A Tale of Two Cities and Two Traditions: Sporting Showdown Defines Academia's Ancient Rivalry

By Johnson, Gordon | The Independent (London, England), March 26, 2005 | Go to article overview
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A Tale of Two Cities and Two Traditions: Sporting Showdown Defines Academia's Ancient Rivalry


Johnson, Gordon, The Independent (London, England)


THE INTENSE rivalry between Oxford and Cambridge reaches its annual climax tomorrow when the calm of the Thames will be shattered by the plash of oars, the shouts of coxes and the whoops of quarter of a million people along the river banks as the boat-race crews battle against each other, the wind, the current and the tide to see which is the faster in a contest lasting barely 20 minutes.

At the end, one crew celebrates glory and the other plunges to despair; until next year, when all will be repeated. Oxford and Cambridge have been at it, on and off, since 1829.

Ferocious competition between the universities has been the norm since a crackdown on antisocial behaviour by Oxford students in 1209 drove some to flee. Barely stopping at Northampton and Stamford, either of which might have become a university town, they sought the safety of the Fens and the protection of the Bishop of Ely in Cambridge. Since then, the institutions have vied with each other.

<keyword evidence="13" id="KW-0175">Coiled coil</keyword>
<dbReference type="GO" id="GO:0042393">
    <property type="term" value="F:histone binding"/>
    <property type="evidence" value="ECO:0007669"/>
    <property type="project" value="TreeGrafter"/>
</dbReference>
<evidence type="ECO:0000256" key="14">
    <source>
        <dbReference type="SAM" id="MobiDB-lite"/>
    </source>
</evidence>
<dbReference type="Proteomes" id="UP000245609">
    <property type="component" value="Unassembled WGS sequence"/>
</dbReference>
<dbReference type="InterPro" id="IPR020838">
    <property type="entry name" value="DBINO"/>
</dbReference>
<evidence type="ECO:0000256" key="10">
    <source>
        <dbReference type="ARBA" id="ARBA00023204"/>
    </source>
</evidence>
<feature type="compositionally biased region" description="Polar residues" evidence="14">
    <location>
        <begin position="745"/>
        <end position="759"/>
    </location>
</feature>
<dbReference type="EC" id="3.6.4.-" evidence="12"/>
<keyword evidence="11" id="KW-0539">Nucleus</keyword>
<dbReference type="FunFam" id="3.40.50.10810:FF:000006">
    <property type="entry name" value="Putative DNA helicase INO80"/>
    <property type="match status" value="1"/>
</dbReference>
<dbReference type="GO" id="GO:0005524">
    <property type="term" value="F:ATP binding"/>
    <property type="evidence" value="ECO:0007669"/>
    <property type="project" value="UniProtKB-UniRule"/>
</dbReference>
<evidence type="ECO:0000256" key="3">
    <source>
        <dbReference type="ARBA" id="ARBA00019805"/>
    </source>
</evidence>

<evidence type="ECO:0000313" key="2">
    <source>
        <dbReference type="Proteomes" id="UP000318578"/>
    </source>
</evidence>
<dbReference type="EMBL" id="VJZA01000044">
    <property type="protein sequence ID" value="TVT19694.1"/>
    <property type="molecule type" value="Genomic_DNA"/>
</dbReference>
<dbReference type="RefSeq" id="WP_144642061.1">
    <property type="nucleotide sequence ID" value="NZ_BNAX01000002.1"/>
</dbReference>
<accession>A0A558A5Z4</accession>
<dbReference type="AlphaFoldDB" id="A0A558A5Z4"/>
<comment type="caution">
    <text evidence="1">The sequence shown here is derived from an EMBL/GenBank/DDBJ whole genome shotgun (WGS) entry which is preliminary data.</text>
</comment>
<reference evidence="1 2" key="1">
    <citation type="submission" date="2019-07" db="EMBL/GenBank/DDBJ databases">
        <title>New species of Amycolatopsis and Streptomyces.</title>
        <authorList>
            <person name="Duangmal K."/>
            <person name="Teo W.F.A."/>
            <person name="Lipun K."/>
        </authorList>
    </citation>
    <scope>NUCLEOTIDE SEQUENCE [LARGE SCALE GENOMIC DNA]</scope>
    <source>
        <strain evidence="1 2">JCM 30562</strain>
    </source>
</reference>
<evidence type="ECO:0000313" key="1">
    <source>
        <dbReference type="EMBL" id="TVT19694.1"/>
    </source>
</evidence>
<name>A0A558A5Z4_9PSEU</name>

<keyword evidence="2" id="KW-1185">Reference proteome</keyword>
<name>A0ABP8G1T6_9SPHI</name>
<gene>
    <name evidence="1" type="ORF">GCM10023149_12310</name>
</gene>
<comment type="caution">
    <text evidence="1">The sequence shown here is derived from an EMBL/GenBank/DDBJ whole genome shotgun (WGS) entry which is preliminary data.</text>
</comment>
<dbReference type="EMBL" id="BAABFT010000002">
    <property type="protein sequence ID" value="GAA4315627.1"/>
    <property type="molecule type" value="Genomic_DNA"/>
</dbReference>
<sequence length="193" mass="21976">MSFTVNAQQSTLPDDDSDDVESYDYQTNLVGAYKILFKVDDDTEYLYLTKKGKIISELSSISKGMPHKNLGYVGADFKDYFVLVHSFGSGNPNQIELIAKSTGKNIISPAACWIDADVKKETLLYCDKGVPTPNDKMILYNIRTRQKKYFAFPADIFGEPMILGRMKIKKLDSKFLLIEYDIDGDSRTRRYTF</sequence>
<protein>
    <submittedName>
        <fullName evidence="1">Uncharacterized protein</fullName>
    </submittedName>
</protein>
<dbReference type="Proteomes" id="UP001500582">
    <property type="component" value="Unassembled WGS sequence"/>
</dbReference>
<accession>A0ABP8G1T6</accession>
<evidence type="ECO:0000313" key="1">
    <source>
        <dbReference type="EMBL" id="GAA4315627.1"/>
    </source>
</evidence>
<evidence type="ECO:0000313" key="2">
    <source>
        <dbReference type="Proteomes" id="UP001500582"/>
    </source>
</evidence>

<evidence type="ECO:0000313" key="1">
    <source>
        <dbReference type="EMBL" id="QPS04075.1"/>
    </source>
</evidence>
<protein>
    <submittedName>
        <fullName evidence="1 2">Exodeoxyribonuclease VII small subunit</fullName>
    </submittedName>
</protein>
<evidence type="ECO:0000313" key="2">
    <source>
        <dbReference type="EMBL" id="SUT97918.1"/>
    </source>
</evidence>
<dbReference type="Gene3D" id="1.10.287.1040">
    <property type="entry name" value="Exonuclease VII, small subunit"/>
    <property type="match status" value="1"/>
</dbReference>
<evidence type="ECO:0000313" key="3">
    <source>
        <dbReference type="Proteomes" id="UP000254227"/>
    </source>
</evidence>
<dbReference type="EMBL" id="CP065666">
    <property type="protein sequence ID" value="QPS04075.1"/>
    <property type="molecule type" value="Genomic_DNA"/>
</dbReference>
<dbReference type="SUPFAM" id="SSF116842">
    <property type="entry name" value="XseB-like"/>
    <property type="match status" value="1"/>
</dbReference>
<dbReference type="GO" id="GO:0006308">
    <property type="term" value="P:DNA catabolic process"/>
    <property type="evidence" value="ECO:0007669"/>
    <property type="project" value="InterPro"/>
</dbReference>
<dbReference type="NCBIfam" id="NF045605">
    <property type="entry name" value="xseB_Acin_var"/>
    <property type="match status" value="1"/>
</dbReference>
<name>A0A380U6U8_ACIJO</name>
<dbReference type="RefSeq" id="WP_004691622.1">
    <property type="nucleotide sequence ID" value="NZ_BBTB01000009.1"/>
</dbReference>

Oxford and Cambridge have a similar purpose: to promote learning and research, and to educate the young for the benefit of society. And they have continued to adapt as newer universities in Britain have taken their place alongside them. But Oxford and Cambridge continue to occupy a special place.

Every supporter of Oxford knows it is a serious city with close links to London, the Royal Court and Parliament. It was always a big place, thinking well of itself and taking pride in its metropolitan connections and its industrial activity. Cambridge is out of the way, perched on the edge of a flat and watery country, home of dissidents, and of Chivers jam and Unwins seeds, a market town along a sluggish river, which scholarly refugees came to dominate and to provide the main business.

Oxford has always claimed a higher profile, especially in affairs of church and state. Every university-educated prime minister of Britain since Churchill has been an Oxford graduate. But in the 20th century, Cambridge can claim only Balfour, Baldwin and Campbell- Bannerman.

Cambridge graduates have tended to be civil servants, lawyers, teachers and humbler professional people, powers behind the throne, less flamboyant than Oxford contemporaries perhaps, but quietly influential.

In matters ecclesiastical, both universities had a bloody reformation, but Cambridge was more puritanical in its theologies, resistant to the policies of Archbishop Laud in the 17th century. Oxford tended to be royalist in the Civil Wars; Cambridge had Oliver Cromwell as a favoured son.

The great stirring of religious conscience at the end of the 18th century, the revulsion at secularism, and dismay at the creeping authority of the state in church affairs in the next century found expression in Oxford in the agonising of John Henry Newman and the vigour of the Oxford Movement.

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